TracyStorer Member

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    A couple points:
    1. Dave and Clayton: Yes, the 11x14 shooter in question was Adrian Engle at the MammothCamera workshop in Utah.
    2. Ron and I have talked about this a good deal, and I work with this all the time as much of my work is close-up portraiture with the Polaroid 20x24.
    Something mentioned but not in detail yet, (but important) is the working distance between lens and subject. Parallax becomes a big factor. At these close working distances, the difference in distance from the lens to the eyes and the lens to say, the neck can be quite different, with reduced depth of field, out-of-focus parts of the subject behind the focus become smaller than they already are.(worse with a short lens, worse with short depth of field, etc.) If you're not careful, you're shooting a portrait of an "orange on a toothpick" to quote Mike Myers in So I Married An Axe Murderer.
    Facial features can likewise appear a bit "distorted" when shooting with a short LF lens but it's not disortion, but Parallax again.
    Cheers all,
    Tracy

     
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  15. Dave Wooten

    Dave Wooten Subscriber

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    Hello Tracey,

    You are the man that should know.....July/August 02 View Camera article on the polaroid 20 x 24 by Peter Legrand.......he mentions using even a 210 on the format! Must be an in your face shot!?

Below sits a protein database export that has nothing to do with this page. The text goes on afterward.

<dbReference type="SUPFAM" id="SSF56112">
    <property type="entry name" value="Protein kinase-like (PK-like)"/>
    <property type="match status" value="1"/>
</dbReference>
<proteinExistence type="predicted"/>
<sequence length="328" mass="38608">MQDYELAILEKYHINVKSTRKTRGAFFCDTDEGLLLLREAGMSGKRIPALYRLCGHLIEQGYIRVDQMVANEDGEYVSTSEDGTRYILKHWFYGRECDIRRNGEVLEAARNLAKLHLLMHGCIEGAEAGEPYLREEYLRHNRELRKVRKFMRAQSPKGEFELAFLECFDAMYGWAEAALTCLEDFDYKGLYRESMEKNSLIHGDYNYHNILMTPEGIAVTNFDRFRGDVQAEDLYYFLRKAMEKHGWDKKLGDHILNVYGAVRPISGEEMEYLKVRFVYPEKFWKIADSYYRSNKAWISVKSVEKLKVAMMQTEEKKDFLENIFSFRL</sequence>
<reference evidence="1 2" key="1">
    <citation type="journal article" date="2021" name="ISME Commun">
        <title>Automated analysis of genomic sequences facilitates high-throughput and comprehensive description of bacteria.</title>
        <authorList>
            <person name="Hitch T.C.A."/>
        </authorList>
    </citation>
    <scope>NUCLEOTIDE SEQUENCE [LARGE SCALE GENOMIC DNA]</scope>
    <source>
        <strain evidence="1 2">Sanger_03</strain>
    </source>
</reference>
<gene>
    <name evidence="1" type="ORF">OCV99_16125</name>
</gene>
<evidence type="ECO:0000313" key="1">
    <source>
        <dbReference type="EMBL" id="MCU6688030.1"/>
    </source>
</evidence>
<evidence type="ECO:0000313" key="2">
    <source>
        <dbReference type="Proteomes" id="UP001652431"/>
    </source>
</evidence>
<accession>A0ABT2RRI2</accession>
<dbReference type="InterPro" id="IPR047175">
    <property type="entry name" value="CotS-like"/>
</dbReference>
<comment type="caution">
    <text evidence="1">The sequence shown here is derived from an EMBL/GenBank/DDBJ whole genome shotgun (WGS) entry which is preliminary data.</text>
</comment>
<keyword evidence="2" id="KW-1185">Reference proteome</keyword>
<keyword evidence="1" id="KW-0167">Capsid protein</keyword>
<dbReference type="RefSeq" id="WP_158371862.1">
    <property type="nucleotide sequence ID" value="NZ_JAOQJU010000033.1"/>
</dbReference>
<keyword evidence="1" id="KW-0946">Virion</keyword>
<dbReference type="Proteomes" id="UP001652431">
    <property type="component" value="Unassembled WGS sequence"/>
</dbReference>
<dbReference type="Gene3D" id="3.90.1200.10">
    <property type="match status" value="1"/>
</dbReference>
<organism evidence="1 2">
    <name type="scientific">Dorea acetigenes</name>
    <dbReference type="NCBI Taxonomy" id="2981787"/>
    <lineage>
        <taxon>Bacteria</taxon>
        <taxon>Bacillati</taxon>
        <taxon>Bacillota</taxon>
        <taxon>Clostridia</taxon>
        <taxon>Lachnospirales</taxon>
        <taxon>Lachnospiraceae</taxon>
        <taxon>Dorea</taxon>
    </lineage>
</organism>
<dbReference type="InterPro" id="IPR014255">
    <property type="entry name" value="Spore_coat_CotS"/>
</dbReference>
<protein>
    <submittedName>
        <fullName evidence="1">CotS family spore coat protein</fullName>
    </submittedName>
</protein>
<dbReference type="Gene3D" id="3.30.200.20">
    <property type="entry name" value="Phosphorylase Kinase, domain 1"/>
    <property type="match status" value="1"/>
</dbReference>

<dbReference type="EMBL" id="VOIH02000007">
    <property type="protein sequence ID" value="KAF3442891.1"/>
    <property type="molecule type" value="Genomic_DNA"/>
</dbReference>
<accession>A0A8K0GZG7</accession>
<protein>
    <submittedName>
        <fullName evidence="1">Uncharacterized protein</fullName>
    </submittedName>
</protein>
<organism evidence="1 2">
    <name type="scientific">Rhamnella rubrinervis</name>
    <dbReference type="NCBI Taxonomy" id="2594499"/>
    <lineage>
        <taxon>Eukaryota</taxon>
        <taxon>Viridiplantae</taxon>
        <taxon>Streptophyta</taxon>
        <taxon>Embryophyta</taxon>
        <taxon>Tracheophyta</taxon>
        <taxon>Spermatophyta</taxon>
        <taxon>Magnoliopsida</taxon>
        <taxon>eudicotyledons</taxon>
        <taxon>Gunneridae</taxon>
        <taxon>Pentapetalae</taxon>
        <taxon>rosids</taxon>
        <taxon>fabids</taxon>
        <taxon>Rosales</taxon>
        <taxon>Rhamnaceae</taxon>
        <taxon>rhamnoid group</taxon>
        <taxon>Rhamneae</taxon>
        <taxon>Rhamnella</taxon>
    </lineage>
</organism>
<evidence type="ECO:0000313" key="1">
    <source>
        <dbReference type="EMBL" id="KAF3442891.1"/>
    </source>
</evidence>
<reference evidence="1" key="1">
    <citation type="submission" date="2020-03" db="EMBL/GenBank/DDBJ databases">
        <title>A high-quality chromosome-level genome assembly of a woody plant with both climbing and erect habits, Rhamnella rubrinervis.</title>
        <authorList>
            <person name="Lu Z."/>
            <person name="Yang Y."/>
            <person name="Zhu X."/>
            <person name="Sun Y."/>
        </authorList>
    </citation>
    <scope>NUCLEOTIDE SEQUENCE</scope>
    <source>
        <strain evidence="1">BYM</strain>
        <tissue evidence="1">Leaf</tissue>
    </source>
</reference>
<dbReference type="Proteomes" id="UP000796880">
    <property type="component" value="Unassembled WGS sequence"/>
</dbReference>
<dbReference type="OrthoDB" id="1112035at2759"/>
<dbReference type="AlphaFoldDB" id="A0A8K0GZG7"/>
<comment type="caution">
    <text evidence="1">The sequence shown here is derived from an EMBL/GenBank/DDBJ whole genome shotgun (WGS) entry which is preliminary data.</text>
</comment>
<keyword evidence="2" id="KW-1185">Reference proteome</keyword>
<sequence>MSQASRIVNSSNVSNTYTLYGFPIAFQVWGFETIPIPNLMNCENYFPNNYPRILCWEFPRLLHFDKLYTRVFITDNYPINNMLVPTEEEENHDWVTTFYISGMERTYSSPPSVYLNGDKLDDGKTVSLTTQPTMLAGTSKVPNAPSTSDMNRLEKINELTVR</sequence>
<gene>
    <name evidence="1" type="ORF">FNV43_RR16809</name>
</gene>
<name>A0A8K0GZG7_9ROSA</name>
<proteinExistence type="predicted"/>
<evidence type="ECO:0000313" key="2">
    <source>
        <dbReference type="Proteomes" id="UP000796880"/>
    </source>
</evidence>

16. TracyStorer

    TracyStorer Member

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    ULF-short lenses

    It's really one of the beauties of Large Format, you can stick just about anything on the front of the bellows! I make 20"x24" Image Transfers from 35mm slides for some of my clients, we use a 50mm Apo-Rodagon, that's somewhat in excess of 20X.
    When shooting people, I tend to use the longest lens possible for any given magnification for the reasons cited in my previous post.
    Dave, Adrian thought we should be in touch with each other anyway since we're both 14x17 shooters too.
    Best,
    Tracy

     
  17. phfitz

    phfitz Member

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    Hi there,

    A silly thought/question:

    being that the lens/camera are much closer with the shorter lens so that the distance difference is magnified would you not get noticably more depth of field with the longer lenses farther back from the subject?

    In other words, is not using the shorter than normal lens doing the reverse of telephoto compression? not just wide angle distortion but distance expansion and requiring even more depth of field.

    Thank you.
     
  18. TracyStorer

    TracyStorer Member

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    ULF/hello

    Oh, and by the way HI CLAYTON! Good to see you posting here and there!
    Best, Tracy

     
  19. JG Motamedi

    JG Motamedi Member

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    Thanks Tracy and all,

    Thinking about "parallax" helps me understand this much better.

    jason
     
  20. claytume

    claytume Member